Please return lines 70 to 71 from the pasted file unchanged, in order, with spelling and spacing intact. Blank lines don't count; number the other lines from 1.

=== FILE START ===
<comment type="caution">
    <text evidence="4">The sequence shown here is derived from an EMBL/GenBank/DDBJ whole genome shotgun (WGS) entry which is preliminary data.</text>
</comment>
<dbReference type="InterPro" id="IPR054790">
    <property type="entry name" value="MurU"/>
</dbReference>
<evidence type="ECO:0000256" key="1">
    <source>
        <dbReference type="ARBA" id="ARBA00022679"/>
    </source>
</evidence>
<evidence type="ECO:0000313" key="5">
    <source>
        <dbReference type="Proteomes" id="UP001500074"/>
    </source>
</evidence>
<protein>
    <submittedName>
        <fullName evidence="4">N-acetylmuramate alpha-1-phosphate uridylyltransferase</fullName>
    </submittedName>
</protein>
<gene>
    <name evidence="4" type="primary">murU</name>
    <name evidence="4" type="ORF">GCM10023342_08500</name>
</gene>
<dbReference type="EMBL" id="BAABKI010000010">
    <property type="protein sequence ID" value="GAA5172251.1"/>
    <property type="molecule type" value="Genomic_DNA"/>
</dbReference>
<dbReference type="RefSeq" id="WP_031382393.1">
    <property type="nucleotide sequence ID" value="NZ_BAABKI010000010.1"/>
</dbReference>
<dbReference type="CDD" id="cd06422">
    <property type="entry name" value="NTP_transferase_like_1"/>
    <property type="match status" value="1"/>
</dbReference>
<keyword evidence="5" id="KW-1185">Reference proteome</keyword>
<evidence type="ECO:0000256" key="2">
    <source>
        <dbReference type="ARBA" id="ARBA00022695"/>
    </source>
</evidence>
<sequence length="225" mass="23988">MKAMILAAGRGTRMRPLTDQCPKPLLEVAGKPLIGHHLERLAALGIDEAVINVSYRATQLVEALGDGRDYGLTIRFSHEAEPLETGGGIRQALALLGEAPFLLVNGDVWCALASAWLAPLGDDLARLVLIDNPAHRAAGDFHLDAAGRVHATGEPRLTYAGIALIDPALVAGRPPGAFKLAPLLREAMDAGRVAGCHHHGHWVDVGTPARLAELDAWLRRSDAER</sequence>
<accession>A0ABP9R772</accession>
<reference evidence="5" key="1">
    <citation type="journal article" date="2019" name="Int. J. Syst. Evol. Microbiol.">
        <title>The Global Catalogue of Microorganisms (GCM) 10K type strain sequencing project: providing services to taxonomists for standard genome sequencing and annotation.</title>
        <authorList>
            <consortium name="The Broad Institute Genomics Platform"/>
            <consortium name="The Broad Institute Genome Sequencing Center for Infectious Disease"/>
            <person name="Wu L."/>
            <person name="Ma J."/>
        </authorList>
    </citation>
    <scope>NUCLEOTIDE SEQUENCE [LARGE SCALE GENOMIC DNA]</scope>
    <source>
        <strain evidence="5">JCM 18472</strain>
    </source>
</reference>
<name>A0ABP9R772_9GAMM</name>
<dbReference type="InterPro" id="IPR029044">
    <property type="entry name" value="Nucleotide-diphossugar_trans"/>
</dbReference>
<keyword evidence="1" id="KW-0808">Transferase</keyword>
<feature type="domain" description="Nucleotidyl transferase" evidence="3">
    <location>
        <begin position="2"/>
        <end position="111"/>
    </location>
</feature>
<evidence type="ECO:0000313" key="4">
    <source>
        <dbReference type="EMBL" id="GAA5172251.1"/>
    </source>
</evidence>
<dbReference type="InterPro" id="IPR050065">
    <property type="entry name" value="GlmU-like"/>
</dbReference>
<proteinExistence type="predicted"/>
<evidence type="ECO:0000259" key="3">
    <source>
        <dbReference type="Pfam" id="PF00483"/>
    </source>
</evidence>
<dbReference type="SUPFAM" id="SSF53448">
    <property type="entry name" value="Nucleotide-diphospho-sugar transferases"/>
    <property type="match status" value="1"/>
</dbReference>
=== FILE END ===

</feature>
<evidence type="ECO:0000313" key="4">